- A document with all amounts currently owed
- Dates and amounts of all payments that have been made
- Whether the new payment plan includes rent that will be due during the new payment plan
- What will happen if a tenant misses a payment
- Written terms stating that when all parties agree to the new payment plan, the landlord will not take legal action against the tenant
- When to hire a landlord attorney
- Whether you are a renter who is leasing your home, or a landlord who rents out residential properties, there are a variety of reasons that you may need real estate litigation advice. A landlord attorney can analyze your situation, determine what your rights are, and make a well-informed decision about how to protect your best interests.
- Tenant rights in Florida – If you are a tenant facing eviction and have questions about your situation, our experienced team of landlord attorneys can help. In this difficult economy, the prospect of looking for a new place to live can be overwhelming. Your natural inclination may be to just do whatever your landlord tells you, but it’s important to know you have tenant rights in Florida.
- Landlord rights in Florida – If you are a landlord involved in a dispute with your tenants, it is crucial that you follow legal steps in a timely and accurate manner. If you fail to follow the appropriate steps correctly, you can expose yourself to liability. These matters are typically very technical, time-sensitive and notice-driven. It is in your best interest to work with a knowledgeable Syprett Meshad real estate attorney who understands real estate litigation and can assist you.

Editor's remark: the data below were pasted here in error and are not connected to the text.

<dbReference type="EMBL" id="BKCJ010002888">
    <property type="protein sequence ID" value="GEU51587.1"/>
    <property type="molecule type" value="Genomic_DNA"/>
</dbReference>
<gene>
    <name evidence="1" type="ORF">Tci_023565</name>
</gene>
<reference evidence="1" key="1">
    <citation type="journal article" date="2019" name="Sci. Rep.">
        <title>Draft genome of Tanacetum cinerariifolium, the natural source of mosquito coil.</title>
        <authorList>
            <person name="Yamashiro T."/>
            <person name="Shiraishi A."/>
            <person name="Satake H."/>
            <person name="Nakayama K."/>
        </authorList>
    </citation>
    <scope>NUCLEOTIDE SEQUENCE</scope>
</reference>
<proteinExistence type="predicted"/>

Common landlord/tenant legal issues include:
- Disputes related to rental rates, late or unpaid rent, security deposits, and disagreements about the condition of the rental property
- Moving forward with an eviction, or fighting one
- Rental and lease agreements that include drafting and reviewing contracts, and updating terms of the lease
- Discrimination claims, including race, gender, national origin, sexual orientation, religion, disability, etc.
- Personal injury claims
- Business succession planning and rental property asset protection in a divorce or family law matter
Our team of real estate lawyers at Syprett Meshad understand landlord and tenant rights in Florida. We are here to represent you in any mediation or real estate litigation situation. Contact us today to schedule a consultation with an experienced attorney by calling 941-365-7171. We have an established team of Sarasota real estate lawyers who are serving clients throughout Sarasota, Bradenton, Lakewood Ranch, North Port, Venice areas and throughout the state of Florida.